Saturday, June 30, 2007

Harry Potter : Order of the Phoenix

Potter film is the best and darkest yet

As Daniel Radcliffe rolled up in a white suit for the Japan premiere of Harry Potter and the Order of the Phoenix in Tokyo yesterday, hundreds of Japanese girls began to scream in unison: "Kakkoiiii! Kochi mite!" Or, roughly translated, "You're so cool! Look this way!"
They probably won't be screaming "Harry, you're so cool" when they see the film. For a start, he is a bundle of adolescent anxieties: conflicted, often isolated and sometimes murderously angry.
And that much-anticipated kiss with his fellow pupil Cho might put people off. It lingers just a bit too long and there is not enough chemistry.

Yet the film is dark enough to engage adults, familiar enough to reassure us and fast-paced, as 766 pages are packed into two hours and 18 minutes.
And who can watch Harry and friends flying in formation along the Thames and not dream of being able to join him?
Each successive film in the Harry Potter series adds layers of depth while the plot moves into rewarding territory. Existing characters grow richer and more complex while new characters add spice.
In Order of the Phoenix, Dolores Umbridge - the officious bureaucrat sent by the Ministry of Magic to impose its will on Hogwarts - is suitably prim, cheerful and utterly nauseating. Helena Bonham Carter, as Sirius Black's demented cousin, manages to combine lunacy and sex appeal.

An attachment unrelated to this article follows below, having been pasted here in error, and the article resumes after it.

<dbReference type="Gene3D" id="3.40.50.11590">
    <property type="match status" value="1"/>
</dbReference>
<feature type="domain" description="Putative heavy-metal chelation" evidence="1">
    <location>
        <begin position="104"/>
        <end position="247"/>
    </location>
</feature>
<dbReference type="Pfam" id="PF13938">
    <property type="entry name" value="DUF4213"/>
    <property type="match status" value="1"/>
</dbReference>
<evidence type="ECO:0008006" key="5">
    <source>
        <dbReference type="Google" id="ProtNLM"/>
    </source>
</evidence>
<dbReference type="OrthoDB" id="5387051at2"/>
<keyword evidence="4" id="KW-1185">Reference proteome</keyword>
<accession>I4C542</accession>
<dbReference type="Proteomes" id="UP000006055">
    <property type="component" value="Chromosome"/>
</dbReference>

Harry is no longer just fighting off monsters in impressive set battles. He is fighting fear of failure and inner demons that wreck his peace of mind. Hogwarts is no longer a sanctuary, as Professor Dumbledore and Hagrid are driven away.
It is hard not to look for hidden meanings as the fight turns political. Harry knows Voldemort is back, but the Minister of Magic blindly insists that he isn't. Subservient media obediently echo ministerial spin against Harry.
Worst of all is the attempt to enforce a soul-crushing conformity at Hogwarts. Students are forbidden to learn anything that might be useful in battle because there's no threat, according to official thinking. Inevitably, exams fill the gap left by real learning.
If the film has one signature moment of pure joy, it's the festival created as the Weasley twins invade the exam hall and wreak havoc.
There are some trite moments. The danger to Harry climaxes as he struggles to evict Voldemort from his own mind. But he is able to win through because he sees his friends and realises he is loved.
Hermione and Ron are ever-present, but their significance in the story seems to shrink as Harry grows. But to dwell on a few weaknesses would be to neglect the obvious point - that Harry Potter is older, bigger and darker than ever. And no one would want to miss his journey.